Jerboa, the principal old-world representative of the rodent subfamily dipodinae, characterized by greatly developed hind legs for taking long leaps, diminutive fore legs, long hairy tail, and large infra-orbital foramen. The best known species is the Egyptian jerboa (dipus AEgyptius, Licht.). The incisors are slender and sharp, the upper ones grooved, two above and two below; the molars, 3/3-3/3, are complex, furnished with roots; the head is large, with prominent eyes, moderate pointed ears, and silken whiskers 6 in. long. In external conformation it somewhat resembles the kangaroo, having an elongated body thickest behind, the posterior limbs very much larger than the anterior; the neck is very short, and the six lower vertebrae are frequently found united together; the metatarsus consists of a single bone; there are five toes on the short fore feet, and three on the posterior, armed with obtuse claws; the tail is long, with hairs set in two rows, and tufted at the end; it is not thick at the base, as in the kangaroo, though it is used to sustain the body in the act of leaping. The body is about as large as a rat's, of a fawn color above and white below, the black tuft of the tail white tipped.
From its generic name, which signifies two-footed, it has been supposed that the jerboa walks entirely on the hind feet; but the animal walks upon four feet, resorting to its prodigious leaps only when alarmed; when about to spring, it raises itself on the end of the hind feet, with the support of the tail, the fore feet close to the breast; the body comes down on the fore feet, but is elevated again so quickly that it appears constantly in the air. All the species are clavicu-lated, and carry their food to the mouth with the fore paws; they pass the winter in burrows in a state of lethargy; they are difficult to keep in captivity, even in their own climates; the females are generally the largest, and have six or eight young. The Egyptian species lives in troops in northern Africa, most abundantly in the sandy regions and ruined places of Egypt; it extends into Syria and Arabia, and as far north as the Caspian sea; it is restless and timid, and can be taken only by surprise. The Arabians take jerboas alive in their burrows; their flesh is eaten by the Egyptians, and their soft and shining fur is valued by them. The food of the jerboas is exclusively vegetable, and they are said never to drink.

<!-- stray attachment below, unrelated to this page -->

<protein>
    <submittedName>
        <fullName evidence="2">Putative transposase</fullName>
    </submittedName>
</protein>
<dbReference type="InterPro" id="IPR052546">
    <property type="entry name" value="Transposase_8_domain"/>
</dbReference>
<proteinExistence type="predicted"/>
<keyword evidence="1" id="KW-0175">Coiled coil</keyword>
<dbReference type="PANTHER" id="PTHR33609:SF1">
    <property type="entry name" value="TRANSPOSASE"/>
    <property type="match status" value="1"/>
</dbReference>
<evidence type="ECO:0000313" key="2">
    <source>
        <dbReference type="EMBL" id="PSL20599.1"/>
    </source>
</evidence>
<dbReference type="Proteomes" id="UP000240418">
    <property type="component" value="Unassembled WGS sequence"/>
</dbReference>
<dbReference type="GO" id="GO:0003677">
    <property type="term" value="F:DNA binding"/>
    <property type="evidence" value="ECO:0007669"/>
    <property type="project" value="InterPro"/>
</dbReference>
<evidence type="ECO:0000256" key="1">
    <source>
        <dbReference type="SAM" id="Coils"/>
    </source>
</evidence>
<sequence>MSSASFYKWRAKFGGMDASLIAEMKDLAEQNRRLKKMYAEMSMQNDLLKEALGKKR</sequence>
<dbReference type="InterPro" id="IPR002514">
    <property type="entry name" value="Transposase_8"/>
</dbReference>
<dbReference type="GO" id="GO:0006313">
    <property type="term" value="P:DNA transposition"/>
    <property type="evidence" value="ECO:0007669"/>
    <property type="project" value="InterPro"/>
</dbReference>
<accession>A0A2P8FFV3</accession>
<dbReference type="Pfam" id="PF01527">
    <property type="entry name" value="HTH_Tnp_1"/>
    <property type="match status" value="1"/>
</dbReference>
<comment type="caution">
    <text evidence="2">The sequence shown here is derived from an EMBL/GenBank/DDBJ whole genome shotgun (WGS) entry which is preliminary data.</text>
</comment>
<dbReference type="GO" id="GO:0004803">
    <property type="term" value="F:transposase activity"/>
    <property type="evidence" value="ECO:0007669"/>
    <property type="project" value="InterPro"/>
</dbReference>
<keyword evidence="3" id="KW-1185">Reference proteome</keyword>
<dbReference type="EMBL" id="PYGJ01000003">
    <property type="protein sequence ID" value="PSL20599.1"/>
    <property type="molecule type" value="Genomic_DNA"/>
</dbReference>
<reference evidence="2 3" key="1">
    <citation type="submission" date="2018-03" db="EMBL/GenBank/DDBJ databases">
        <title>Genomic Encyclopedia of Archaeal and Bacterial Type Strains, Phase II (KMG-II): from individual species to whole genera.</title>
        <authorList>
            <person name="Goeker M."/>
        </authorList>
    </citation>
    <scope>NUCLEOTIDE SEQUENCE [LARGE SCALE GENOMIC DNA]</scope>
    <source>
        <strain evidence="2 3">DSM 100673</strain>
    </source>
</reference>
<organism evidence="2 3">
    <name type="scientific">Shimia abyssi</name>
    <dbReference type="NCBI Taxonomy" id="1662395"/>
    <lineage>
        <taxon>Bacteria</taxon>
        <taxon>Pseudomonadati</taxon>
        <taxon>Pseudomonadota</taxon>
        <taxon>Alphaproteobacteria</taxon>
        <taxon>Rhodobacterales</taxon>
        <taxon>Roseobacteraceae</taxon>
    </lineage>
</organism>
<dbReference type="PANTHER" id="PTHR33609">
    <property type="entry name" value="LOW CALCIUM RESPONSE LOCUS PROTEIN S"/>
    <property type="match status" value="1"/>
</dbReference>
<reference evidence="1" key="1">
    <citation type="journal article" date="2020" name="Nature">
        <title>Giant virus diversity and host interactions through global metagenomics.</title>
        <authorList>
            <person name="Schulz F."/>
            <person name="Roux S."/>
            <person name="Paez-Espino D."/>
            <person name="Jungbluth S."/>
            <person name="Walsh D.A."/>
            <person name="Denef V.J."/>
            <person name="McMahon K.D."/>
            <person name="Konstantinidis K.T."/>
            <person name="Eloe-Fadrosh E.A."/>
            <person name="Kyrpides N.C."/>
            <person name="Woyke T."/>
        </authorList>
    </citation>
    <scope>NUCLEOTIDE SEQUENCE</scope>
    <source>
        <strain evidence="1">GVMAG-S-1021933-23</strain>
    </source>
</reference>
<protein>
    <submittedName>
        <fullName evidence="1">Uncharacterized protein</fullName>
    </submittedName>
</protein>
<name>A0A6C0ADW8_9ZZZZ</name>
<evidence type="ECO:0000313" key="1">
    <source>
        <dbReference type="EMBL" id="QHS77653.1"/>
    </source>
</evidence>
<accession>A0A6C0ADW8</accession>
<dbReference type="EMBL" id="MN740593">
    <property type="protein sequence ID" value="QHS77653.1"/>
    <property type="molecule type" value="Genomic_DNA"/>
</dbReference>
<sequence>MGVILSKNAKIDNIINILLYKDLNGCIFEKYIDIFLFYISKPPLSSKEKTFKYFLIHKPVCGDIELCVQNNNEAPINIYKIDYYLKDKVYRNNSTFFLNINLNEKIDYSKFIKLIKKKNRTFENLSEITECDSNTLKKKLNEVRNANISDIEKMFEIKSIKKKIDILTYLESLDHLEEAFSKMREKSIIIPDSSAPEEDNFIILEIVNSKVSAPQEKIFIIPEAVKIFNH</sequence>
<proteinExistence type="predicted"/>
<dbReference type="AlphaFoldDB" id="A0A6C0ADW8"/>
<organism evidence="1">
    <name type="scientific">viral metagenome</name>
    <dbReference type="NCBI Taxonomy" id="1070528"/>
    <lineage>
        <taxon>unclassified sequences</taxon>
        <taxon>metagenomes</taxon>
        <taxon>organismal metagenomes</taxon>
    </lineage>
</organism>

The largest species is the scirtetes jaculua (Wagn.), about 9 in. long, found in the steppes between the Donetz and the Don and in the Crimea; this is the alak-daagha of the Mongols. The fur is soft, yellowish fawn varied with grayish brown above; the under parts, interior of limbs, end of nose, and crescent on the nates are white. The general appearance and habits are as in the common species; they become lethargic both under slight cold and great heat; the food consists of succulent plants, roots, fruits, insects, and, it is said, of small birds and of each other; they dig very rapidly into the earth, and live in burrows with many openings; their swiftness is such that it is difficult to overtake them even on horseback; their flesh is also esteemed as food. - To this family also belong other jumping rodents, often called jerboas. Among them is the jumping hare of South Africa (pedetes Cafer, Illig.), with molars 4/4-4/4 without roots, long ears, five toes on the fore feet and four on the hind, with long claws; the posterior limbs and tail are long, the latter tufted. It moves by great leaps, and sleeps by day; it is as large as a rabbit, of a fawn color, with the end of the tail black.
In North America is the jumping mouse (jaculus Hudsonius, Zimm.), about 10 in. long, of which the tail is more than half; the color is red-brown, darker on the back, the sides and under parts white. It is found as far north as the Great Slave lake. The molars are 4/3-4/3; the hand has four fingers with a rudimentary thumb, hind feet five-toed, hind legs and tail very long, the latter thinly haired; upper incisors grooved longitudinally in front. For full details on this genus, see vol. viii. of the reports of the Pacific railroad survey.
Egyptian Jerboa (Dipus AEgyptius).